Friday, August 15, 2014
sponsored by

City says “No” to additional billings

Send a link to a friend  Share

[August 15, 2014]  LINCOLN - Tuesday evening at the Lincoln City Council committee-of-the-whole workshop, Mayor Keith Snyder brought to aldermen’s attention matters regarding expenditures from contractors and engineers related to work done on city streets.

“No” to Maurer-Stutz

The first was a bill from Maurer-Stutz; the contractors who had done heat scarification and seal coating on a number of streets earlier this spring. The bill was in the amount of $1,002.50 and was for some oversight services performed, but not authorized by the city.

Snyder said the company had done the required documentation of seal coat quantities and had overseen the striping on certain streets. The company had not been asked to do this, and Snyder said city street superintendent Walt Landers was prepared to perform those tasks.

As the matter was being presented, Landers told the council that in spite of the unauthorized work, the project on the whole had come in under budget more than enough to cover this added expense.

Snyder commented that in general, he didn’t like the idea of the company asking for more money after the fact, and especially for work they were not asked to do.

Tom O’Donohue also commented saying his concern was that this would send a message to contractors in general that they can exceed their bid and/or perform duties they were not asked to, and still count on the city paying the bill.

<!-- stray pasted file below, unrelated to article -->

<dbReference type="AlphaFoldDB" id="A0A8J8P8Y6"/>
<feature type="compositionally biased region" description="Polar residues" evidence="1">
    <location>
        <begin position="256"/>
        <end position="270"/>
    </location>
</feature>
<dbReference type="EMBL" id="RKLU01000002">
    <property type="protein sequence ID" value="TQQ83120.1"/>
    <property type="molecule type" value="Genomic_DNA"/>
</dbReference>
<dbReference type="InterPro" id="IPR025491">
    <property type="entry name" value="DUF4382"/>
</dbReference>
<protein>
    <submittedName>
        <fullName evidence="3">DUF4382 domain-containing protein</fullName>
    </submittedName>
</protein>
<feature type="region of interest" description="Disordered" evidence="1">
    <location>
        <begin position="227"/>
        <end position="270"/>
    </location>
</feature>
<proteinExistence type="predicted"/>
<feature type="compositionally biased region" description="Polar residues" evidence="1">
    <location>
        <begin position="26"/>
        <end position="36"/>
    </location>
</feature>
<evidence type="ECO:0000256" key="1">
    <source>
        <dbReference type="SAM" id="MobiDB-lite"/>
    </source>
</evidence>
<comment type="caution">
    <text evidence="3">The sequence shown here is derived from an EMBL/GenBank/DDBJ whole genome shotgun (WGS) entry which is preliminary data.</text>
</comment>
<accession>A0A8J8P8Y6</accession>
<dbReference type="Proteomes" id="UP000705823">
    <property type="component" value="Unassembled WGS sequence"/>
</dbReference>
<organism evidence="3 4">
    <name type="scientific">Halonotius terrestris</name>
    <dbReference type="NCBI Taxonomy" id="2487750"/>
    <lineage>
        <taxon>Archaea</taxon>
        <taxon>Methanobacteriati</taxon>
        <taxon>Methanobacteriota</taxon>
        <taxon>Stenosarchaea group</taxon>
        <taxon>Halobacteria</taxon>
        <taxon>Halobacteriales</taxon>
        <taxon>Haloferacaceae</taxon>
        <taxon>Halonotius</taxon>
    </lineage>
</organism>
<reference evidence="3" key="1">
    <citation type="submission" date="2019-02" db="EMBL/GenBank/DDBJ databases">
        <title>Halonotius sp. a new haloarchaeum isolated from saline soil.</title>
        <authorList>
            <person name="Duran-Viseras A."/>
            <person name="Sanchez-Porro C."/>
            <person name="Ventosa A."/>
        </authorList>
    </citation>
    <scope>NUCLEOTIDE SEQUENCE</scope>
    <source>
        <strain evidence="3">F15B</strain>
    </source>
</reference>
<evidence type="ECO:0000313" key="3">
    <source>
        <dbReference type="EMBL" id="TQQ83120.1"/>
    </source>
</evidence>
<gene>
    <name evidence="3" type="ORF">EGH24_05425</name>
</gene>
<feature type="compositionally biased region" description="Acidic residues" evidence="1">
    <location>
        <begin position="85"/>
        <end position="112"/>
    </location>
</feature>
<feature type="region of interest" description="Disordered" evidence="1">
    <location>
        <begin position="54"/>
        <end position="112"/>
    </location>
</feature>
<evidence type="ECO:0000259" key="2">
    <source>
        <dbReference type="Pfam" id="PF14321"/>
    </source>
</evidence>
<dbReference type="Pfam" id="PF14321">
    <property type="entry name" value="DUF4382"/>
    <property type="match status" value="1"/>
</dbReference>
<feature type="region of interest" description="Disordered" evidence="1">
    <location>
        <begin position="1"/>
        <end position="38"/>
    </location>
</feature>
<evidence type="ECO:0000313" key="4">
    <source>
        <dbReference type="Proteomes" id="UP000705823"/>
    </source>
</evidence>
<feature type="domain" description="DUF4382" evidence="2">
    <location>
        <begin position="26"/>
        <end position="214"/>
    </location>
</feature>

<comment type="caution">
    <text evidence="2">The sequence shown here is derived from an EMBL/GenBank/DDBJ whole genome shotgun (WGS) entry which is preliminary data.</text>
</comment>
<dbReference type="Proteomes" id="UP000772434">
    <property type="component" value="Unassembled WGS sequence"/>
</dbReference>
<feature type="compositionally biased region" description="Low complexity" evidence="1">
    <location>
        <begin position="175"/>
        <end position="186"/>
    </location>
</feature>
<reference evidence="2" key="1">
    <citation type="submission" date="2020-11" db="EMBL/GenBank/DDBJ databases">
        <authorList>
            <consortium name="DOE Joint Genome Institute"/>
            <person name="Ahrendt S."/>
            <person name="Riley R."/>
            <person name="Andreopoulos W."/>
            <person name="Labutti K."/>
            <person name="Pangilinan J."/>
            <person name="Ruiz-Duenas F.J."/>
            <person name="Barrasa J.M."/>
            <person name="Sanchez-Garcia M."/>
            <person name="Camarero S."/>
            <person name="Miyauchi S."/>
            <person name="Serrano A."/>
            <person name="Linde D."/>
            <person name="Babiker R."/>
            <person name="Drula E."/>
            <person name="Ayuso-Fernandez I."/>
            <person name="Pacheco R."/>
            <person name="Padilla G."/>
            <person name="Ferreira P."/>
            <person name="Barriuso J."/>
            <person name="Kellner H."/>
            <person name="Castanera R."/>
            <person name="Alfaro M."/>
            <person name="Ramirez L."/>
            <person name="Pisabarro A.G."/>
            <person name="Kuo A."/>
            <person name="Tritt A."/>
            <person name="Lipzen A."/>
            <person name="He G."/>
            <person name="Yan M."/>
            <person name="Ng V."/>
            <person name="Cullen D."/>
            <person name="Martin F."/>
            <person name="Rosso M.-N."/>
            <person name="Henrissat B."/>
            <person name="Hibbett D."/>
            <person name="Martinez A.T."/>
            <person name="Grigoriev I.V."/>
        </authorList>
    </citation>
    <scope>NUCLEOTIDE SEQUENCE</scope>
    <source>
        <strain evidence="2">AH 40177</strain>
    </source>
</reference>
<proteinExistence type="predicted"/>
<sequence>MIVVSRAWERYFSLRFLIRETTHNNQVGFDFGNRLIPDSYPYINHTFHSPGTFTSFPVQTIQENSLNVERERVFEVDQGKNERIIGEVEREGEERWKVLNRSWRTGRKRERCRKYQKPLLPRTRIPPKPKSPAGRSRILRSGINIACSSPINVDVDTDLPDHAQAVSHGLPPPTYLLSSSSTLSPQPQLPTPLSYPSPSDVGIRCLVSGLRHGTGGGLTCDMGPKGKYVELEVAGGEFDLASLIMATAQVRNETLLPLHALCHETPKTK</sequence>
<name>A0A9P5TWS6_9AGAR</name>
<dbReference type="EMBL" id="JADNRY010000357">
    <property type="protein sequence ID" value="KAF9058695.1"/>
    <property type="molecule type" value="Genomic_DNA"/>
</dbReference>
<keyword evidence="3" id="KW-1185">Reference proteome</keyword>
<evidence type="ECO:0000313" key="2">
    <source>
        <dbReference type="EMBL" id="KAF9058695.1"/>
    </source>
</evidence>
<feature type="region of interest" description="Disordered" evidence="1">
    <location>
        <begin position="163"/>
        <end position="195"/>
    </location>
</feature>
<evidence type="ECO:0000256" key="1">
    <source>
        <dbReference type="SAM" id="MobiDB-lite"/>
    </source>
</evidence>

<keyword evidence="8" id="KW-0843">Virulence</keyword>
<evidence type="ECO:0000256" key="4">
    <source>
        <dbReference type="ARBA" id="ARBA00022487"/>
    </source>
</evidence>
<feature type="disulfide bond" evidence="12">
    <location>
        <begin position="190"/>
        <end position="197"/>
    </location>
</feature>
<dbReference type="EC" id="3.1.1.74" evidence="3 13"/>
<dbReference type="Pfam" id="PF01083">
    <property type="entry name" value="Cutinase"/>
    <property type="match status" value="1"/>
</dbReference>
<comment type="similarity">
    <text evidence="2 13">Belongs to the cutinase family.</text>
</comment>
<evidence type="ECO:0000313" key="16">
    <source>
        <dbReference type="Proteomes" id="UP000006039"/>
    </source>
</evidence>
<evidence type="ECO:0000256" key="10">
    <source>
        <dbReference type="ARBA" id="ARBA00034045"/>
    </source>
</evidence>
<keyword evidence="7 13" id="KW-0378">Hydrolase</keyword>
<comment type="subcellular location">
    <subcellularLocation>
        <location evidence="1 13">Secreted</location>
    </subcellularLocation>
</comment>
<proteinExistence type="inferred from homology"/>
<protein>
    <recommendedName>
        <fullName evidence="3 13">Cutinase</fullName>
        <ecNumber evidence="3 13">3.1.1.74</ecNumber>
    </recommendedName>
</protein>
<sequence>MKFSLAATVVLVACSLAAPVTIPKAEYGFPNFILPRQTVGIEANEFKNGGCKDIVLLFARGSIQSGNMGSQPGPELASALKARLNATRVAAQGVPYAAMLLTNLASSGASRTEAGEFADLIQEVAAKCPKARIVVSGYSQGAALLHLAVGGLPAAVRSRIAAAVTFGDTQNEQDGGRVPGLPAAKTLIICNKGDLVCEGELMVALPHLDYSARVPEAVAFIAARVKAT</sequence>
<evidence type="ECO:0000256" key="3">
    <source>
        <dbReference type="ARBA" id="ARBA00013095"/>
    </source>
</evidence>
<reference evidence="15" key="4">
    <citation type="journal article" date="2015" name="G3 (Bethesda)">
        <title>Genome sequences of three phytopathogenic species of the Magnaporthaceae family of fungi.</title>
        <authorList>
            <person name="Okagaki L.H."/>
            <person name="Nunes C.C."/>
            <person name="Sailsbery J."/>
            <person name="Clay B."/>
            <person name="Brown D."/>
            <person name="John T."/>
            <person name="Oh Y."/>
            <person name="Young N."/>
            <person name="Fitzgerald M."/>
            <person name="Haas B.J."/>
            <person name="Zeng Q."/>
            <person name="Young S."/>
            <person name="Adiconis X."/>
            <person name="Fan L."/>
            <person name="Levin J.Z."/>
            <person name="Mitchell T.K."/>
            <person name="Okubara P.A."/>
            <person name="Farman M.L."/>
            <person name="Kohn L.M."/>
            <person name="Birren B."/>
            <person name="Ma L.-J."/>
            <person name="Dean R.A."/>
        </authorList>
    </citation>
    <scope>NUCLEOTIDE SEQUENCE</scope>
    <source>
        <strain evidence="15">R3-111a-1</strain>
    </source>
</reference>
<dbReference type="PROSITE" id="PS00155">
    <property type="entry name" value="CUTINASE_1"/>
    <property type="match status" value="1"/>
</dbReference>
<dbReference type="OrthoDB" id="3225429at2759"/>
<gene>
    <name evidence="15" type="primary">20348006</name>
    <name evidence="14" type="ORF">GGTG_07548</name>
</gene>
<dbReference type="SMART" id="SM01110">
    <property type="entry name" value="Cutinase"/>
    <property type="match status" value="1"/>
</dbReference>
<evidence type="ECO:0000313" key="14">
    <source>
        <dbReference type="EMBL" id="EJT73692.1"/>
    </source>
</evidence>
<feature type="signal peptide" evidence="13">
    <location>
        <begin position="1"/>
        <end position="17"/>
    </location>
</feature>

The conversation veered briefly as Jonie Tibbs said she wasn’t all that pleased with the work the firm had done on Clinton Street. She surmised the resurfacing had not been graded down for private driveways. She said residents along that street now had a big bump when pulling in and out of their driveways. However, Landers and Snyder said the mirco-surfacing should not have caused that kind of problem because the new top-coat was only one-quarter inch thick. Therefore, neither one of them was willing to suggest the problem was caused by Maurer-Stutz.

Without much more discussion, Snyder asked if anyone was willing to put this item on the voting agenda. O’Donohue asked what the council would be saying if they do not put it on the agenda. Snyder said the council would be saying “No” to the request for payment.

After that, no one requested that it go on the agenda, so the bill will not be paid by the city.

[to top of second column]

“No” to Prairie Engineers

The second request for additional funding came from Prairie Engineers and pertained to engineering oversight of the Pulaski Street road construction project.

Snyder said the firm has reached the contractual limits for engineering observation of the Pulaski Street project. They were now asking for an addition 290 hours of oversight at a cost of $80 per hour and a total increase over the original contract of $23,200.

Snyder said he had several email communications with the firm and was sharing those with the council. He noted the additional dollars would amount to a 21-percent increase over the original contract.

Marty Neitzel asked if the original contract had been a “closed end” contract; and Snyder said it had. He explained the council had approved hiring Prairie Engineers for 95 working days of oversight at a total cost “not to exceed $107,000.”

Snyder said in emails from Darren Forgy, the reason for the additional time had been because the contractor, Stark, had worked additional days on the project.

Again the question was asked, was anyone prepared to put this request on the voting agenda; and no one responded. By not adding the item to the agenda, the council was effectively saying they are not willing to pay additional costs to Prairie Engineers.



< Top Stories index

Back to top